I have no doubt that under the parties in government we will get great reform of the health service. However, that reform cannot happen overnight, in one week or in two years. It will take the full four or five year term of the Government and possibly one or two years into our second term in government. We must keep on with the fight to fix the health service. This Bill, along with other discussions held in recent months, is part of the reform.

In the short term, things will be difficult. In the past one or two months we have seen cuts to home help and home care packages and so on. In some cases there are areas where one can make changes without affecting others, but in other areas it is not possible and services are hit. This is because, in the short term, when one is trying to root out problem areas and the mismanagement and misspending that has taken place over the years, it takes time to find all the areas where money is going to waste. However, we must do this to reduce the negative effects on the front line and those who need it most. This is what we are trying to do. We are trying to find areas where we can save money in order that we can protect those on the front line. No one wants to see any reductions to home care packages or home help. I accept the Ministers involved are trying to bring in new ways of doing this to ensure those who need it most are getting the services.

I hope the reforms are introduced and bring about better management of resources on a 12 month basis rather than nine months and a crash course at the end to make savings. We should get a spread of change more easily because if one only makes budget savings in the last two months, inevitably one goes to the quick fix areas where one can save cash. It is as simple as that. I worked in the accounts area of the health service and I know what happens. To save money, sometimes it is easy to go to the areas where one can save cash quickly. These are easily identified but often they are the areas of greatest importance. There is no choice if we leave it until the last minute. We must manage the health budgets over a 12 month period and this involves every level of management and every worker in the health service doing their bit as well as the Ministers at the top. There must be a joint effort across the board. I speak to staff on a daily basis who can identify areas of waste. These staff should be allowed to speak up and must be listened to in order to bring about these changes. I have no doubt that we can save money in the health services without affecting services but we need everyone to come together to have that conversation and to find these areas. We need to be able to bring in the reductions without hurting the front line.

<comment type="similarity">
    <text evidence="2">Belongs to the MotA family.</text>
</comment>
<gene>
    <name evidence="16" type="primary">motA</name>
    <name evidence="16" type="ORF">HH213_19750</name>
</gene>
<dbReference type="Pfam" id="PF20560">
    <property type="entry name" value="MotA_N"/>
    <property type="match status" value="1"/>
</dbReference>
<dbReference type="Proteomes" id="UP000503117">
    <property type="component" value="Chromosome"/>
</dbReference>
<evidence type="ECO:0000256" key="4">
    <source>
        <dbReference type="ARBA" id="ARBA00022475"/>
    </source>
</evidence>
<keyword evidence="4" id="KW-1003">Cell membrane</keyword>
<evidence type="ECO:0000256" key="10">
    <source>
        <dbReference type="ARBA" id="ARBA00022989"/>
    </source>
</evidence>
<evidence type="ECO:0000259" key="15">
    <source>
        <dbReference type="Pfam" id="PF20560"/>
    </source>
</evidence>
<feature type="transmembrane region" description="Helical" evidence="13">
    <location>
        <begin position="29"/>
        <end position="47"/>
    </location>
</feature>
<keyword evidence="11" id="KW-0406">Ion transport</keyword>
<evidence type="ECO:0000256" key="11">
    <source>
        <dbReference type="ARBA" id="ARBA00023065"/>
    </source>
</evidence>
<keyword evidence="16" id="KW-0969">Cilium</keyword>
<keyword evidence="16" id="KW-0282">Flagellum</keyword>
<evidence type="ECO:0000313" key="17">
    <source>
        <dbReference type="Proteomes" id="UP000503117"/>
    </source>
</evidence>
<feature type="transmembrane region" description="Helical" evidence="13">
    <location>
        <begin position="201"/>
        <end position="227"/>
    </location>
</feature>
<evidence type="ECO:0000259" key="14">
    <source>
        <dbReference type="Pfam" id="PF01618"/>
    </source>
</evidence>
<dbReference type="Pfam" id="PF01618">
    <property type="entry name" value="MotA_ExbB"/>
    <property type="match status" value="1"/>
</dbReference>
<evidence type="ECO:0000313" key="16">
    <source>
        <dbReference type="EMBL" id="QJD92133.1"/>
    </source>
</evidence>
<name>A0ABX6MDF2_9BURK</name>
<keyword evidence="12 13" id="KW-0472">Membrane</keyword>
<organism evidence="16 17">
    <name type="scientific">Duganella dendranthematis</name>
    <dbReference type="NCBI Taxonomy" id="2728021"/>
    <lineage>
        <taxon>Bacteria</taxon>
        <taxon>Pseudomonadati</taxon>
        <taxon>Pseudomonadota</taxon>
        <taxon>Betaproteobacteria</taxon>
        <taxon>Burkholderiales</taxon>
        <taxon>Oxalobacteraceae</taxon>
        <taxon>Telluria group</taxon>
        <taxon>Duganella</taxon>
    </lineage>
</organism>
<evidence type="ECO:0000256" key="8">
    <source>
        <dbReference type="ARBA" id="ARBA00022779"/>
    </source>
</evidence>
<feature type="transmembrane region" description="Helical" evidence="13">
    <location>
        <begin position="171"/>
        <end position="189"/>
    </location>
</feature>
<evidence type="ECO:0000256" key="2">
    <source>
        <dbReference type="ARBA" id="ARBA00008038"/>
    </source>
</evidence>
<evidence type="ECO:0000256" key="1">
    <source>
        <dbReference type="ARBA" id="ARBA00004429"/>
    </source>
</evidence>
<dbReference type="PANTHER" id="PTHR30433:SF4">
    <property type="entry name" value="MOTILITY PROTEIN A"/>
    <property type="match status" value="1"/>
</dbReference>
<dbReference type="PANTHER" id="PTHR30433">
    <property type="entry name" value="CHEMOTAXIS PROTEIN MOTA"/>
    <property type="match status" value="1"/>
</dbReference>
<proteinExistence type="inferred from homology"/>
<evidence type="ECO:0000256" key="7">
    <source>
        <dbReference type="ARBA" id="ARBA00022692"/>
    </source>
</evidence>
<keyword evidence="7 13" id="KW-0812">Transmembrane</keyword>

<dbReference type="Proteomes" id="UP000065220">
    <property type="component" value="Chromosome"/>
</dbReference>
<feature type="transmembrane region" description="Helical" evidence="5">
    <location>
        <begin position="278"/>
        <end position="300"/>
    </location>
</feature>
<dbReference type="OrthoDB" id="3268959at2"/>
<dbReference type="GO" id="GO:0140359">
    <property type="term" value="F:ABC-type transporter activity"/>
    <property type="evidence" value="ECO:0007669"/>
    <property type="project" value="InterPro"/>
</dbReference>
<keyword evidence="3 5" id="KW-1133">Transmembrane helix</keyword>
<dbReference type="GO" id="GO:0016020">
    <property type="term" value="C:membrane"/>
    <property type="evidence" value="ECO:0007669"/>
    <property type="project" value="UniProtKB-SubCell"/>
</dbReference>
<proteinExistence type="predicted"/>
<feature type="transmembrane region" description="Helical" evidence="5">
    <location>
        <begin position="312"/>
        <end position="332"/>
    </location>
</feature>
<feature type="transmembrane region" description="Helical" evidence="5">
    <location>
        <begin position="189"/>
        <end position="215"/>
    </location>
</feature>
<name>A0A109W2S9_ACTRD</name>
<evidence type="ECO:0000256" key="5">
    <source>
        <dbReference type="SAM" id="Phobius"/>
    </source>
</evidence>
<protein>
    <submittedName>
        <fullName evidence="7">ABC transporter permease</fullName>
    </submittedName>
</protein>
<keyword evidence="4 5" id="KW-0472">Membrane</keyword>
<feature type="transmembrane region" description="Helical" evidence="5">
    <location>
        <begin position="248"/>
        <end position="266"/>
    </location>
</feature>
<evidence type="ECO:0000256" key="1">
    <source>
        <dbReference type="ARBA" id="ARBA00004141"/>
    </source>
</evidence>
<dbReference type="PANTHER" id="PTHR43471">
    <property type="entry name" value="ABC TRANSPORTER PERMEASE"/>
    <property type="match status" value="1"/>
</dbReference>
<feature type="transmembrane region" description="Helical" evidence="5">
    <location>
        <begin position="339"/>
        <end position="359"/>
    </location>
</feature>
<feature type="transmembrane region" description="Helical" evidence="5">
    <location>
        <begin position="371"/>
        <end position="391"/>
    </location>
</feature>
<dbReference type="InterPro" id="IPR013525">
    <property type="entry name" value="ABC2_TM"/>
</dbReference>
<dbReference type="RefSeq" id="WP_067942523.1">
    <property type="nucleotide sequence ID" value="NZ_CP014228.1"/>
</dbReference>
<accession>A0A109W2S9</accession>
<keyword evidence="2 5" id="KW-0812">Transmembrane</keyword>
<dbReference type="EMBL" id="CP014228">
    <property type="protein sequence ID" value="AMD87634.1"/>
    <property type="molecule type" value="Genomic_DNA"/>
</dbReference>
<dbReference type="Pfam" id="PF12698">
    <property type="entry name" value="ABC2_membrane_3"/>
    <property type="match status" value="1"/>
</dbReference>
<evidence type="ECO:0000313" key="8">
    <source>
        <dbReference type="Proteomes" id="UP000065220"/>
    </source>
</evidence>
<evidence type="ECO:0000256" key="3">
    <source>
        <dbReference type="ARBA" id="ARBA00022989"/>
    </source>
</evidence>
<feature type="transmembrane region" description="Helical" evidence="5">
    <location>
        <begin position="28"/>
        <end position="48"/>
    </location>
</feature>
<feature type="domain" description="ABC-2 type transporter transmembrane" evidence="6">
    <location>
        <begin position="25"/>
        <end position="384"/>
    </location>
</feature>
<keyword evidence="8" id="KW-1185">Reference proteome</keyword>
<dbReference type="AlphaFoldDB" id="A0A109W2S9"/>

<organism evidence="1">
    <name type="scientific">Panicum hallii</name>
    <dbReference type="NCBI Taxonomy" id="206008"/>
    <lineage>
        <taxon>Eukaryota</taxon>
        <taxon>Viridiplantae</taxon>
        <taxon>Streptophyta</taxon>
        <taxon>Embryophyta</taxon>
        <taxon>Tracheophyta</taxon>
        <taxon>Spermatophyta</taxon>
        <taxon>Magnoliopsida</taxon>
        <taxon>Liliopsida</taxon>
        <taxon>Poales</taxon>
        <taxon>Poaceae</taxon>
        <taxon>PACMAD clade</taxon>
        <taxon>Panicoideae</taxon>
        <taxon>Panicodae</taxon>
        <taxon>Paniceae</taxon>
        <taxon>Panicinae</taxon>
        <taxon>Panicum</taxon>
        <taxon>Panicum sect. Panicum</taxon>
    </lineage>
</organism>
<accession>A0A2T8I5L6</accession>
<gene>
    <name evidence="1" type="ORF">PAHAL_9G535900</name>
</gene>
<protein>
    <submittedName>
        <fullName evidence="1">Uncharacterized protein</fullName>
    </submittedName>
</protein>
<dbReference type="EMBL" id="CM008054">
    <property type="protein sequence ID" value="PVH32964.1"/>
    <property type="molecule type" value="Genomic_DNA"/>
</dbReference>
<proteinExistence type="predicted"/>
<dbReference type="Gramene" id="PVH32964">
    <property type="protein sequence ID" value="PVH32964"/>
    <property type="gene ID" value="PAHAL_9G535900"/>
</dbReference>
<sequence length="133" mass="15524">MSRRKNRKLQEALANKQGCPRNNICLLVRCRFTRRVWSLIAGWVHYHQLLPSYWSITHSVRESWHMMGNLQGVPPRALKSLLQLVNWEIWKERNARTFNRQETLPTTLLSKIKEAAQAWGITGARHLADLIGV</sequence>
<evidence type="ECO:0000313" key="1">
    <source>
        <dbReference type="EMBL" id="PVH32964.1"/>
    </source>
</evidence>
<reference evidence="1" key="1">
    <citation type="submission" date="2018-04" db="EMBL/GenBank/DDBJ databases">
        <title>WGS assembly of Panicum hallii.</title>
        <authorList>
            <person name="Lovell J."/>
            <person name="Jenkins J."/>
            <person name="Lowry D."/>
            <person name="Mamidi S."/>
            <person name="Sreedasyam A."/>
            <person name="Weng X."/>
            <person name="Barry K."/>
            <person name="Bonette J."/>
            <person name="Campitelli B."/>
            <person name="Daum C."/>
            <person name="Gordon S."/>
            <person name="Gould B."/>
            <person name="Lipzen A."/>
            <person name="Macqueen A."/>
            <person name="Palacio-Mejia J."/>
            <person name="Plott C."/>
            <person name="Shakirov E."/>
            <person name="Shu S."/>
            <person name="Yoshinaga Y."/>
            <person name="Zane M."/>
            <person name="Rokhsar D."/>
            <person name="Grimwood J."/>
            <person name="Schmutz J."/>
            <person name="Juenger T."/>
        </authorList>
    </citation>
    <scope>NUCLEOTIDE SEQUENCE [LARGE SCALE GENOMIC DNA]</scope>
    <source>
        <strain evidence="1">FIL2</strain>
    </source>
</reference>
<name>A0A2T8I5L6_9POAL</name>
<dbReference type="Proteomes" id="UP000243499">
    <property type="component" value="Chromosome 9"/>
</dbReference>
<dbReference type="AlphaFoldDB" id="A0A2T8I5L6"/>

I have spoken about what happened in the health service budget. I have consistently said it was the greatest failure of previous Administrations. They were in power over ten or 15 years and involved several parties, but mainly Fianna Fáil with Bertie Ahern at the top for almost ten or 15 years. At that time budgets in every Department were left to go mad, as it were. There is no other way of putting it.